Wild West


On Sunday evening July 14, 1878, attorney Alexander McSween and more than 50 armed partisans rode into the town of Lincoln, New Mexico Territory, and took up positions in preparation for a climactic confrontation. It was a showdown months in the making, the February 18 murder of McSween’s business partner, John Henry Tunstall, having triggered a series of revenge killings, skirmishes, raids and assorted mayhem across Lincoln County. Backing McSween were the “Regulators,” who had avenged Tunstall’s murder with their own brand of vigilante justice. Opposing them was “the House,” a cabal of ruthless Irish businessmen centered on the L.G. Murphy & Co. enterprise, primarily run by James Dolan. With the backing of the corrupt Santa Fe Ring, they had a roughly equivalent force of hardened gunmen at their disposal.

Lost in the historical background are the majority of Hispanos (Southwesterners of Spanish descent) who fought on both sides in the subsequent five-day siege, the boiling-over point of the Lincoln County War. While there is no shame in being overshadowed by the legend that became Billy the Kid, they were more than merely a collective backdrop. They were men, many with families, willing to risk their lives, some paying a bloody price for having been drawn into a predominantly Anglo conflict from which they ultimately gained nothing for their participation.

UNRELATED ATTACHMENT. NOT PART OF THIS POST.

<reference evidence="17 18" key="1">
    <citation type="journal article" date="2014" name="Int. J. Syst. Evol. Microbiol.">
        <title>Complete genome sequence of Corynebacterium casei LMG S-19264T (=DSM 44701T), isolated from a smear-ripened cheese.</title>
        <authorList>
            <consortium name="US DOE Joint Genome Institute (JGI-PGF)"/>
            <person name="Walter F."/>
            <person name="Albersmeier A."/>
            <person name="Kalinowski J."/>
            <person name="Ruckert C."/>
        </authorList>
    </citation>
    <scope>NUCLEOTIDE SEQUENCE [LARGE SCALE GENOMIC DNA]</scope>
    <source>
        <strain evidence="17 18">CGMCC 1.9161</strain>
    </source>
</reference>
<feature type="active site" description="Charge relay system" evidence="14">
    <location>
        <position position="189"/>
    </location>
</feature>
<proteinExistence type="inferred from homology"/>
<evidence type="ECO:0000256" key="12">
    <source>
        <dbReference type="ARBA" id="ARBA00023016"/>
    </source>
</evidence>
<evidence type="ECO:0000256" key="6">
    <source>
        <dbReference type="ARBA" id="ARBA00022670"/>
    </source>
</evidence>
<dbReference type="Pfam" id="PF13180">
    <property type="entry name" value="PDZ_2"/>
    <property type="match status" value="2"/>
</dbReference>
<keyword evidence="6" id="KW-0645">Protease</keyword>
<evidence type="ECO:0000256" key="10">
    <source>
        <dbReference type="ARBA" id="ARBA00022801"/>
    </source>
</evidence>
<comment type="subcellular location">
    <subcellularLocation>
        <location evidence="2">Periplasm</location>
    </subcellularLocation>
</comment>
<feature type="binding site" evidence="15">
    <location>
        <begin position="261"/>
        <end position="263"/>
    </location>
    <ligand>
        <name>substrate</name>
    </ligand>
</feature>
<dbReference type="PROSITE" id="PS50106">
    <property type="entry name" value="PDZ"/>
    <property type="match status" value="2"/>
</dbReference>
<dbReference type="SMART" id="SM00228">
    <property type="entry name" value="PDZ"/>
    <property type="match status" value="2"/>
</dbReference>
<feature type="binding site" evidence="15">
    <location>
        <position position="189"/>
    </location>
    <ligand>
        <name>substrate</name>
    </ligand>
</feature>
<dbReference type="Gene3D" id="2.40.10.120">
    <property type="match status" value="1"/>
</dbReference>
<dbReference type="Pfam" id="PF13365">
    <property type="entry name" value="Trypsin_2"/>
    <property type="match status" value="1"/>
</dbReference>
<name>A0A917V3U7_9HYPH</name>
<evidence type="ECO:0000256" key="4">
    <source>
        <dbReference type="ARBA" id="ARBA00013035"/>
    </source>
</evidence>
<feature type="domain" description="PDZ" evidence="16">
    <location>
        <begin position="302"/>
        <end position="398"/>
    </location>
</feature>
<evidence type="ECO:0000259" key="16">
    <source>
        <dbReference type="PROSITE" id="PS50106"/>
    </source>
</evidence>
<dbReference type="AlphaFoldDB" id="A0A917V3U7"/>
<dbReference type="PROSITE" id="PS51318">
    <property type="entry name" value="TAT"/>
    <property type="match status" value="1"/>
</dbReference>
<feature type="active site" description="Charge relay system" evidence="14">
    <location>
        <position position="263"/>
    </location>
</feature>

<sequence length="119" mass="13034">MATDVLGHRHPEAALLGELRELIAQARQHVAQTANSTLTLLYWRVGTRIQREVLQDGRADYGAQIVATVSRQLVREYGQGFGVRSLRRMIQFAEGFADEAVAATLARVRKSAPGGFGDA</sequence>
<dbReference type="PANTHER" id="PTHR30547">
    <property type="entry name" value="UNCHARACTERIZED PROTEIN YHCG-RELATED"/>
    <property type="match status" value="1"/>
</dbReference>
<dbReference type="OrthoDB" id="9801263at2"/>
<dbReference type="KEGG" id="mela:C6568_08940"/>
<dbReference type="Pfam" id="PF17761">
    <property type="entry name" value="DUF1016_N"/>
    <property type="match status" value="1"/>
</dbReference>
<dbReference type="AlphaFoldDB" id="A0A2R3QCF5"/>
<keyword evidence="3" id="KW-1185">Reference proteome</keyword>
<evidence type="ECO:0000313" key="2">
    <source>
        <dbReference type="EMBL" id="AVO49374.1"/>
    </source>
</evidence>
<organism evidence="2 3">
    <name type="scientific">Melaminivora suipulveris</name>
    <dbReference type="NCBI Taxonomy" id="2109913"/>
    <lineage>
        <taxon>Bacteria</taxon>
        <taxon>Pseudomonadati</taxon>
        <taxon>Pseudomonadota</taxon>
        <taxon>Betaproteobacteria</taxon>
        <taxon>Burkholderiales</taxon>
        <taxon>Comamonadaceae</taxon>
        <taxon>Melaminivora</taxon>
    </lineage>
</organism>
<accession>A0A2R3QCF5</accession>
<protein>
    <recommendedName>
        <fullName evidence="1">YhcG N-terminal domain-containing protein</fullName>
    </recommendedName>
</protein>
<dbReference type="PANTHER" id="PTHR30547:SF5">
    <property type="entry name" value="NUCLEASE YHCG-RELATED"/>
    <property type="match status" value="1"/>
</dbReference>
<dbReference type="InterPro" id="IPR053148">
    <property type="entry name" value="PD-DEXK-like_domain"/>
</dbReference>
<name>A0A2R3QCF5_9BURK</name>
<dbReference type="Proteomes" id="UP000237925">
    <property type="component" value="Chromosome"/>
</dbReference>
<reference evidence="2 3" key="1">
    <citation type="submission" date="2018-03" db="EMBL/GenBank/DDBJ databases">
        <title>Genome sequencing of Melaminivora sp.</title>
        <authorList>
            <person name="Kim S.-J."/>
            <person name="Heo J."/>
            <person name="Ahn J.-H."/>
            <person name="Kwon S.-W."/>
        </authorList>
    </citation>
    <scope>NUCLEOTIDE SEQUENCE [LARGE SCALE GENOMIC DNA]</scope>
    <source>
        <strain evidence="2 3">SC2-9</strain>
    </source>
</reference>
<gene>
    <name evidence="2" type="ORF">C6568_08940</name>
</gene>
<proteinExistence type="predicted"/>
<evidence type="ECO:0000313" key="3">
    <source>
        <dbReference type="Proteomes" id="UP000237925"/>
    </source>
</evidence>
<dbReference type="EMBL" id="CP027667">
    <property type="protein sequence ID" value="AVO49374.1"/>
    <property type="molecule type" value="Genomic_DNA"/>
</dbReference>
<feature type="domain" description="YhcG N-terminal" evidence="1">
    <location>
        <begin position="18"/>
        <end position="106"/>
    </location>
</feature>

Before riding into Mc-Sween and the Regulators had significantly bolstered their numbers with the help of Picacho resident Martín Chávez, who had rallied some two dozen armed Hispanos to join the fight against the House. “We knew him to be one of our sympathizers, although he had never entered actively into an engagement,” recalled Regulator George Coe. “He was a deputy sheriff, a conservative, and was not satisfied with conditions as they existed.” With a disdain for the House and what they stood for, Chávez and his armed Hispanos set out to change those conditions (by force).

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